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How to Write a College Character Analysis Essay

by Christine Bartsch

The basic concept of a character analysis essay is to assemble a clear, in-depth summary of a character as depicted in a literary work. At the college level, this requires students to look beyond the obvious information provided by the author regarding physical appearance. Students must make observations of a character’s behavior, motivation and role in the story to create a concise, accurate character analysis essay.

Begin With Description

A character analysis essay should of course include any information the author includes regarding a character’s physical appearance, such as ethnicity, stature and any other distinctive characteristics. Beyond appearance, a character description should also address personality type. When properly analyzed, the actions, reactions and behavior of a character form a picture that character below his surface appearance, such as bitter, angry, selfish, kindhearted, weak, stubborn or heroic.

Defining the Role

Whether you’re putting together an analysis of a main character or a minor character, it is important that your essay address the role she plays in the story. Some roles, such as the protagonist and antagonist, may be obvious. Main characters can also serve more complex roles than the simple protagonist definition. A lead character can be an underdog, an anti-hero, a tragic hero or even an unwilling hero. Discovering the purpose of a minor character often takes closer examination. Minor characters may be flat, two-dimensional people who remain unchanged throughout the course of a story, or three-dimensional, rounded characters who experience their own metamorphosis. These characters might serve as foils for the main characters, as older and wiser advisers, as sidekicks or even as obstacles the main characters must overcome.

Finding Motivation

Everyone wants something, especially a character in a literary work. Whether a hero desperate to complete a quest, a villain determined to stop him or a minor character along for the ride, each character in a story will have identifiable wants and needs. Quite often, though, what a character wants is in direct opposition to what he really needs. For example, a man longing for the attention of a woman out of his league might need to realize that he’ll only find true love when he sees his female sidekick in a romantic light. At the college level, character analysis essays should go beyond simply identifying the wants and needs motivating the characters; they should also address how the characters affect one another.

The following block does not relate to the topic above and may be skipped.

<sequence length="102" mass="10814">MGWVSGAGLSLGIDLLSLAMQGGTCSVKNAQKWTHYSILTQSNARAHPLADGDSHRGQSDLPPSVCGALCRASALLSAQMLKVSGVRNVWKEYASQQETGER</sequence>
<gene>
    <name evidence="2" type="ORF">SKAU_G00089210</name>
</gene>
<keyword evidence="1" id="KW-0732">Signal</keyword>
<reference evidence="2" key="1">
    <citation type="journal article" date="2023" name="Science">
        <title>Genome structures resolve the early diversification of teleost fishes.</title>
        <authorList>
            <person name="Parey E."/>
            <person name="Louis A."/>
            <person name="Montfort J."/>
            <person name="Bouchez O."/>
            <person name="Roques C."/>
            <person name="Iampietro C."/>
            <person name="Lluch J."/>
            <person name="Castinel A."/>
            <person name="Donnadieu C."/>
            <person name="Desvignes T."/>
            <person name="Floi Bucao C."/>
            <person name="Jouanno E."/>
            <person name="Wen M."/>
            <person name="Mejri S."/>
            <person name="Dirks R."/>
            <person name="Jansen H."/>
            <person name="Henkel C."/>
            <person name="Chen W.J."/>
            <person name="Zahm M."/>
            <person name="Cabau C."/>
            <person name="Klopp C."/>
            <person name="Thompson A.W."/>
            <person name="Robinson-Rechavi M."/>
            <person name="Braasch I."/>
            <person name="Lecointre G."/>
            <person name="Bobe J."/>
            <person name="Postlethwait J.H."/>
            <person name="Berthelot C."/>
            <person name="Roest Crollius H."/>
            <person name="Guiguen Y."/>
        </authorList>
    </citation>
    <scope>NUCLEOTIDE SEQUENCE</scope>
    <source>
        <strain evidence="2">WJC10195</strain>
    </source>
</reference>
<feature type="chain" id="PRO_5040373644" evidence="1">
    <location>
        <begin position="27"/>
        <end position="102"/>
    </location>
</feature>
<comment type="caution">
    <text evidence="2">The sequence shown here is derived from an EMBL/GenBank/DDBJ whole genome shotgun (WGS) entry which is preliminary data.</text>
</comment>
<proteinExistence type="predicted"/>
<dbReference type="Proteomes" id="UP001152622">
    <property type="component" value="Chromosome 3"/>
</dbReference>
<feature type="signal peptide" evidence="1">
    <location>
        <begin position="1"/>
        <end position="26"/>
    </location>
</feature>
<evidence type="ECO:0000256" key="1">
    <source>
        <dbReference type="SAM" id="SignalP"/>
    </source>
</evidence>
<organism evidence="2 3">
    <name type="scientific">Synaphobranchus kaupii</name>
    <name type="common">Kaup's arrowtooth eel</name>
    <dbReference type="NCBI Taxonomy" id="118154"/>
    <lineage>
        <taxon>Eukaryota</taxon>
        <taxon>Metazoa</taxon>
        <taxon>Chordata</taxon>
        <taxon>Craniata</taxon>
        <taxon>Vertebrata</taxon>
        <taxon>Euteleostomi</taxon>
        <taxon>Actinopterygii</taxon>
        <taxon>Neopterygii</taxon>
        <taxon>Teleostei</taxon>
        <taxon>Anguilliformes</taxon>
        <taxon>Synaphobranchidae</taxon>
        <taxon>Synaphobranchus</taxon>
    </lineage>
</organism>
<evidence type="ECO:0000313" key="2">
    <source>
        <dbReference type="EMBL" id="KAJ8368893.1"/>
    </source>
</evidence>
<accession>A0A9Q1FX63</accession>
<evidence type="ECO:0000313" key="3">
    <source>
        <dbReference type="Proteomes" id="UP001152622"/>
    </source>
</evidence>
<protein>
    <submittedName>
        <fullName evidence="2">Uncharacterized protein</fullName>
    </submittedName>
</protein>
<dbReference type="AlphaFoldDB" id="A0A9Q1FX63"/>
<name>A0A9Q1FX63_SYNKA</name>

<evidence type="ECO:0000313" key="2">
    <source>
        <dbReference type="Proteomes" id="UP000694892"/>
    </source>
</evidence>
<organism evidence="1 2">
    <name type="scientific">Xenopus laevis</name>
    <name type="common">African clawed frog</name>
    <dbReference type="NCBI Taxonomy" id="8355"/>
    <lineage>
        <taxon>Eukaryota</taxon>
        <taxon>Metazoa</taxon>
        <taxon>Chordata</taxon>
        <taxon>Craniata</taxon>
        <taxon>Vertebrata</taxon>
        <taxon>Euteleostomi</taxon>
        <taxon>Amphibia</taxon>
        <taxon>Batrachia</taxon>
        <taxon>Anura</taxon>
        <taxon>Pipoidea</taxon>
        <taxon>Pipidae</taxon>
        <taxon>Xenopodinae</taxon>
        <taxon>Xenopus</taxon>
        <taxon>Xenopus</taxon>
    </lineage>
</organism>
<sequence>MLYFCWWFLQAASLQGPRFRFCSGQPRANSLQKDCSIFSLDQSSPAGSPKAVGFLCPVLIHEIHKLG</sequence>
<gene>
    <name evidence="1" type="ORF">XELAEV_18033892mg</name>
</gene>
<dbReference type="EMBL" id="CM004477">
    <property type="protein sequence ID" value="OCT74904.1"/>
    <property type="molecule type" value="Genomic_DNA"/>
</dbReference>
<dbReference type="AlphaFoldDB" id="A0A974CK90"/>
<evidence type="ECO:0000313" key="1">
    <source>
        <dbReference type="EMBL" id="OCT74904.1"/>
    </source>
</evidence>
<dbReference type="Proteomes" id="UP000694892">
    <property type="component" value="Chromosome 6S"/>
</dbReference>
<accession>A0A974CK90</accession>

Addressing the Arc

While some minor characters are unchanging, most characters will be markedly different at the end of a story than they were at the beginning. While main characters, such as the protagonist, often make the most dramatic, obvious changes, minor characters also have a story arc. They might make only subtle changes, such as a sidekick quietly letting go to allow the hero to find love or finish her mission alone. The arcs of unchanging characters should also be addressed, as they will most likely have encountered situations in which they’ve made the choice not to change.

Get the Quote

At the college level, character analysis essays should synthesize bits of information to form new conclusions regarding the chosen character that may not be immediately obvious or even an accepted interpretation. To support your analysis of your topic character, whether widely accepted or controversial, bolster your conclusions with examples pulled from the source material. For example, if you’re suggesting that a sympathetic character is actually selfish and bitter, include direct quotes from the literary work that exemplify that belief.

References

About the Author

A former art instructor, high school counselor and party planner, Christine Bartsch writes fashion, travel, interior design, education and entertainment content. Bartsch earned a Bachelor of Fine Arts in communications/psychology/fine arts from Wisconsin Lutheran College and a creative writing Master of Fine Arts from Spalding University. She's written scripts for film/television productions and worked as the senior writer at a video game company.

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